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The cost of a long first inning

Thinking out loud about the cost of a long first inning.

J. Meric

On Thursday night, I posed a question to our Twitter followers unsure of the response. I hadn't spend a great deal of time thinking about the question and I certainly hadn't taken the time to delve into any relevant data. The question was simple, and to be honest, I expected someone to point out an obvious solution and send us on our way. Instead, the feedback was pretty split.

Would you rather have your starting pitcher throw 40 pitches (SP40) during the first inning without allowing a run or would you rather your starter throw ten pitches (SP10) but allow one run?

There are many variables at play, and I won't pretend to consider them all, but it comes down to the fundamental question: would you rather get to the bullpen sooner or get there later having allowed an extra run?

If you assume the average starter is going to give you about six innings, the starter who threw 40 first inning pitches is probably only going to make it through four. That certainly isn't a guarantee, but it's a good place to start. Normally you need three innings from your bullpen, but here you will need five. This likely means two extra innings from your long man or an inning a piece from your fourth- and fifth-best guys.

We could generate probabilities to help, but there are so many variables at work that any estimate is going to be lacking. Instead, let's simply talk through the factors at play and potentially set up a future analysis.

SP40 has a run to give on SP10, but the fact that he threw 40 pitches during the first inning might indicate that he does not have his best stuff and will be more likely to allow runs in later innings that we would expect before observing the first inning. So in theory, we might trust the bullpen guys to perform within a run of the starter over the course of the replacement innings, but SP40 might have already given away the advantage.

Building on that factor, it matters who the pitchers are and what your prior expectations were. If Clayton Kershaw throws 40 pitches in the first inning, you should be less concerned about him going forward than if Mike Pelfrey needed forty pitches to escape the first. The odds of Kershaw settling in and being his usual self are higher because the 40-pitch inning was more likely an outlier. The same is true for the 10-pitch inning in reverse. If you get an efficient inning from someone who usually needs many more pitches, it's less likely that this 10-pitch inning is a sign of a special day.

Of course, it also matters who you have in the bullpen. If you have a dynamite group in there, you're more likely to prefer the absence of a run to the efficiency of a starter. But it also matters how well rested they are and where you are in the season. The effect of taxing the bullpen isn't just felt in the game in which you're doing it, you're also going to have some downstream costs from extra pitches.

You also need to consider the quality of the two offenses. If you're very likely to outscore the opponent going forward, you'd probably rather give up the run and save the bullpen while taking a chance that your starter is on his game than if you probably weren't like to score too many runs yourself.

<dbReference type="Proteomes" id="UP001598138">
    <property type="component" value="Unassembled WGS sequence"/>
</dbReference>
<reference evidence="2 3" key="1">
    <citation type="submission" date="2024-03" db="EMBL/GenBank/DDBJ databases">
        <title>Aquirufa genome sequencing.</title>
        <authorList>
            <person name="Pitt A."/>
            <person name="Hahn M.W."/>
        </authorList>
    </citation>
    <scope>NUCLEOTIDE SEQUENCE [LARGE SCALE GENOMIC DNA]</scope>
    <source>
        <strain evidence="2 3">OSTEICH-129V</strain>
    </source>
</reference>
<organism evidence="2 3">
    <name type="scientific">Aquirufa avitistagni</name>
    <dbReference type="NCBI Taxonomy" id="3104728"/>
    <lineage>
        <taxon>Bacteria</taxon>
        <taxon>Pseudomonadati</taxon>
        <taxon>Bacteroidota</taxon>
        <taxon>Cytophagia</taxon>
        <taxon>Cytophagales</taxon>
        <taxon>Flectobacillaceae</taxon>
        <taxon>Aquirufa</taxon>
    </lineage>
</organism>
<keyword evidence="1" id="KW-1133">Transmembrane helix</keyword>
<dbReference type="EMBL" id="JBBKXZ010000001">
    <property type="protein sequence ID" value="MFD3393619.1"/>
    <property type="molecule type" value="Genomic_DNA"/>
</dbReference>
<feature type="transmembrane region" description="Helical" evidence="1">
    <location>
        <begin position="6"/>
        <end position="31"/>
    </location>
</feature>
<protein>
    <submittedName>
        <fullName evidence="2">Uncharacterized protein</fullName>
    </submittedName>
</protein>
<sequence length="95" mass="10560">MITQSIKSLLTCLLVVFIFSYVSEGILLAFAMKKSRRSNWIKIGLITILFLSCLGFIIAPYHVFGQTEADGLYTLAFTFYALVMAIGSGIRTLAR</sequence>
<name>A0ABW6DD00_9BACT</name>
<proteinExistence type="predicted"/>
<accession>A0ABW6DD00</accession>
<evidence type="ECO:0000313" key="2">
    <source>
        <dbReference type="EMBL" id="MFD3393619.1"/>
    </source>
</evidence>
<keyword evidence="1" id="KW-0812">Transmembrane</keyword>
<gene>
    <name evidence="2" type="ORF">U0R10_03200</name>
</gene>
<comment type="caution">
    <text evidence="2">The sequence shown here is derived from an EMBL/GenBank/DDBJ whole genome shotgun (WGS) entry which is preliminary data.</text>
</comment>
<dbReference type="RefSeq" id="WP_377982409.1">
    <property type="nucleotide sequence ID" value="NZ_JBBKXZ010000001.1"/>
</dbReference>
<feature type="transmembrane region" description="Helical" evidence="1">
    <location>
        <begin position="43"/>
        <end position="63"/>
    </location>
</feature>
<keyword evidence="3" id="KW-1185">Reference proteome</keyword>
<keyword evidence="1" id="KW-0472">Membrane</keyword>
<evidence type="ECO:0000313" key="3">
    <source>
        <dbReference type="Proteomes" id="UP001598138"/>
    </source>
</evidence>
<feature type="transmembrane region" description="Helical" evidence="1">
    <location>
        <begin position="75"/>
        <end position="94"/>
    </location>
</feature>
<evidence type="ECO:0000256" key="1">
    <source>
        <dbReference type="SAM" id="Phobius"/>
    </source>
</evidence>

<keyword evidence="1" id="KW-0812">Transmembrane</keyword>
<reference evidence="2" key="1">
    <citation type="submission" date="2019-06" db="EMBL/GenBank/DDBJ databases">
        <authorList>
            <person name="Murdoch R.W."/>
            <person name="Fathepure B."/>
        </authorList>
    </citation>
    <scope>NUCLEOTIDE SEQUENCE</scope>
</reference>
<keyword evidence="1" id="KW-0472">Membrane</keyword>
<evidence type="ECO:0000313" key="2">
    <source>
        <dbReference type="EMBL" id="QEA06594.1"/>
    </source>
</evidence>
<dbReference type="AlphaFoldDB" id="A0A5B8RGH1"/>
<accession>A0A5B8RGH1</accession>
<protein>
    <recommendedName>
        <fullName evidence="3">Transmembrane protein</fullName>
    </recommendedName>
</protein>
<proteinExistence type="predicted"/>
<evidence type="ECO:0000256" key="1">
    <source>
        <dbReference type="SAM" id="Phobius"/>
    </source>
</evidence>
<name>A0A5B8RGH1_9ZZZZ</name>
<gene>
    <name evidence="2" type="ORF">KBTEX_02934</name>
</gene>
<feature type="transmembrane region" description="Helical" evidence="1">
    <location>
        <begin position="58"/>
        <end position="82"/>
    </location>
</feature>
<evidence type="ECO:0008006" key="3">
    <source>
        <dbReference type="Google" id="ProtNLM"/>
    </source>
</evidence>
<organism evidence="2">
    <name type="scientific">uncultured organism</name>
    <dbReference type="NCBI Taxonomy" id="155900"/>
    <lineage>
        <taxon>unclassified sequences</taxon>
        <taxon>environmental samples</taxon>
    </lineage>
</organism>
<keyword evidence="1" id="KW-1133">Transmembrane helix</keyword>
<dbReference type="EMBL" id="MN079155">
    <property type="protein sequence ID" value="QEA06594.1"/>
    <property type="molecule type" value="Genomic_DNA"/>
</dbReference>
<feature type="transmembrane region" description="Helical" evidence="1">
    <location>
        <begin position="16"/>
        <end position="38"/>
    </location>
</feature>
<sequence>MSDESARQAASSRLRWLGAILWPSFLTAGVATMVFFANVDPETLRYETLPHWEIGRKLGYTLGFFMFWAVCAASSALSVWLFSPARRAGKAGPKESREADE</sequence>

This is all before you consider the actual quality of the inning. Was the 10-pitch inning a great inning in which Mike Trout crushed a pretty good pitch or did you happen to escape thanks to a really fortunate double play? The same is true of the 40-pitch inning. Did the defense give away extra outs or was the starter really struggling to find the zone and put hitters away?

I suspect there are variables I haven't considered and someone who had more time that I did this weekend could probably work out a strategy for solving the inequality. Under a certain set of conditions one is probably favorable and under another set of conditions you'd prefer the other. Feel free to post in the comments section with complicating variables and important considerations.

Prior to doing that type of complete analysis, my personal preference would be to take the guy who allowed the run over 10 pitches. Some of that is simple aesthetics. Watching a guy labor through 40 pitches can be brutal. Some of it is the hunch that a guy who threw a 10-pitch first inning is probably going to have a good day and you'd rather see what he can bring rather than turning to some of your worst relievers.

It's an interesting question because the more you think about it, the more you probably go back and forth between your choices. My guess is that the single game math will favor SP40, but just about every long term factor favors SP10, and that's before you factor in how much real information you can glean from that first inning. I'd also be curious to know what managers would prefer. My guess is that all 30 would pick SP10, but that doesn't necessarily mean it's the right call.


Neil Weinberg is the Associate Managing Editor at Beyond The Box Score, a contributor to Gammons Daily, and can also be found writing enthusiastically about the Detroit Tigers at New English D.